The Garry Kilworth Scam
Garry Kilworth? To the best of my knowledge there’s no such a writer. It’s just a pen name widely used by a bunch of authors who, for some reason, want to hide their true identities. Believe me, Garry Kilworth doesn’t exist. And if he does… well, then he must be a hundred-headed hydra, a literary chameleon endowed with unsurpassed capacities to produce any existing fiction genre. Take this collection, Moby Jack and Other Tall Tales, published by PS Publishing and allegedly written by Garry Kilworth. Can anybody in his right mind honestly believe those twenty-one stories, so different in themes and narrative style, have been created by one writer?
The title story, "Moby Jack", is a fine piece of ecological SF, whereas the opening tale, "Sculptor", is a beautiful example of alternate history featuring a powerful High Priest, a huge tower and an illegitimate son seeking a subtle but terrible vengeance. "Black Drongo" provides a splendid psychological study of both bird and human behaviour, reported through the words of a brilliant scientist. In "Hamelin, Nebraska", the legend of the Pied Piper is revisited in a very dark fashion.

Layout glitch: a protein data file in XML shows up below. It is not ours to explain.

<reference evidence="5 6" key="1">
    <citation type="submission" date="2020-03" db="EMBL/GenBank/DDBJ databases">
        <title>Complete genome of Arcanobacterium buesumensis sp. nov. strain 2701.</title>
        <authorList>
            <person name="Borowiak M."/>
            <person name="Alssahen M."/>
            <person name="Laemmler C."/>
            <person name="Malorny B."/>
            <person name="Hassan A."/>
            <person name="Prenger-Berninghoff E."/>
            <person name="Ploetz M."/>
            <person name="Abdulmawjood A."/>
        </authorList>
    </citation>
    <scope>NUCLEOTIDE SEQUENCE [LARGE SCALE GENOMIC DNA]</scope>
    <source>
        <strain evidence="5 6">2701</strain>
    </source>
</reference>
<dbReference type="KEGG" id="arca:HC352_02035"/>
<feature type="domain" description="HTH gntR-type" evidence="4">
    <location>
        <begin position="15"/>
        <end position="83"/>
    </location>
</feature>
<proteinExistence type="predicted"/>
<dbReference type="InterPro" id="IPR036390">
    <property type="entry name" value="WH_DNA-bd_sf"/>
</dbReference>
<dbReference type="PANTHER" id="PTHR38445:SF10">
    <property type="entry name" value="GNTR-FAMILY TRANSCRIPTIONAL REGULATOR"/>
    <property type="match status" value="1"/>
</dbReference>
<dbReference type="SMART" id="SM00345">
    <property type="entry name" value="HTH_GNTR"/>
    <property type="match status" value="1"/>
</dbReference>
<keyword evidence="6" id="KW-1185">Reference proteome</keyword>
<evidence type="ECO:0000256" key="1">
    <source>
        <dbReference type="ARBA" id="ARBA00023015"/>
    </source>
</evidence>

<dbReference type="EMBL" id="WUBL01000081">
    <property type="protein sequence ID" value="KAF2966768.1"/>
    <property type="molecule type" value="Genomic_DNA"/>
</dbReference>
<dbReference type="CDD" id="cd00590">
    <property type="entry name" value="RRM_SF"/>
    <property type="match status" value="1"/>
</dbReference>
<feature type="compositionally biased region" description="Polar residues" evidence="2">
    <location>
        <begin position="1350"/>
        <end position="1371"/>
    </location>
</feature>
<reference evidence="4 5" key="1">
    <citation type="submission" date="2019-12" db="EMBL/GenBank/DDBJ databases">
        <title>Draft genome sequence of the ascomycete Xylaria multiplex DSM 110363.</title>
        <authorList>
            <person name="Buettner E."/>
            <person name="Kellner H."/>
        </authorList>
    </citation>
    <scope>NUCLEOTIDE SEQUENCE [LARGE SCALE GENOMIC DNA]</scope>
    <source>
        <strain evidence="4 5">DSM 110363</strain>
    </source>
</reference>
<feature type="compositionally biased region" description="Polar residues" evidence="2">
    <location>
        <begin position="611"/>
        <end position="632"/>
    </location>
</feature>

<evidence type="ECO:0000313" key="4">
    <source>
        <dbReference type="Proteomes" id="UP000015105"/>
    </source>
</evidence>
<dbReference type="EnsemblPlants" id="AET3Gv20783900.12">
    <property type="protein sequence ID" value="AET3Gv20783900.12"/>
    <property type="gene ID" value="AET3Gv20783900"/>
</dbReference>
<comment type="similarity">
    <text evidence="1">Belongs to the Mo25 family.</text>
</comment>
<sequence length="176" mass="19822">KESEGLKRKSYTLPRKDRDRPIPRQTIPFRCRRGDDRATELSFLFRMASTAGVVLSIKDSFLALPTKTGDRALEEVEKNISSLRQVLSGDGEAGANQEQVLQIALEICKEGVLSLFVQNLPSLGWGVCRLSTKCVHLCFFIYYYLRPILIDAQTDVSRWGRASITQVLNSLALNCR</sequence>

There are a couple of unmemorable fairy tales ("The Frog Chauffeur", "The Council of Beasts"), a funny piece about an unusual alien invasion ("Attack of the Charlie Chaplins"), a very enjoyable semi-humorous story starring a terrible guardian angel ("Cherub"), and an unclassifiable tale featuring a peculiar kind of pet ("Bonsai Tiger"). "Hunter’s Hall", supposedly a children’s tale, is actually a creepy piece where an unlucky hunter experiences a puzzling after-life. "Something’s Wrong" is a surrealistic tour de force depicting the inconvenience of having "living" furniture.
In "Exploding Sparrows" we have fantastic fiction at its peak, describing how sparrows became lethal to humans. Genetic mutation or conspiracy? Go figure. The excellent "Inside the Walled City" tensely reports a nightmarish journey into the labyrinthine structure of the old walled city of Manchu in Hong Kong. In "Paper Moon", a very entertaining SF piece, we learn that bureaucracy is not an exclusive feature of our planet. In the horrific "The Megowl" we find a nasty, supernatural bird making a young boy’s life pretty miserable. A vampire story, anyone? Here it is: "The Silver Collar", an atmospheric yarn narrated in a melancholy, dreamy fashion.
As a whole the book is a captivating collection of good, solid fiction providing variety and entertainment. Authors unknown. Garry Kilworth? Come on, stop pulling my leg…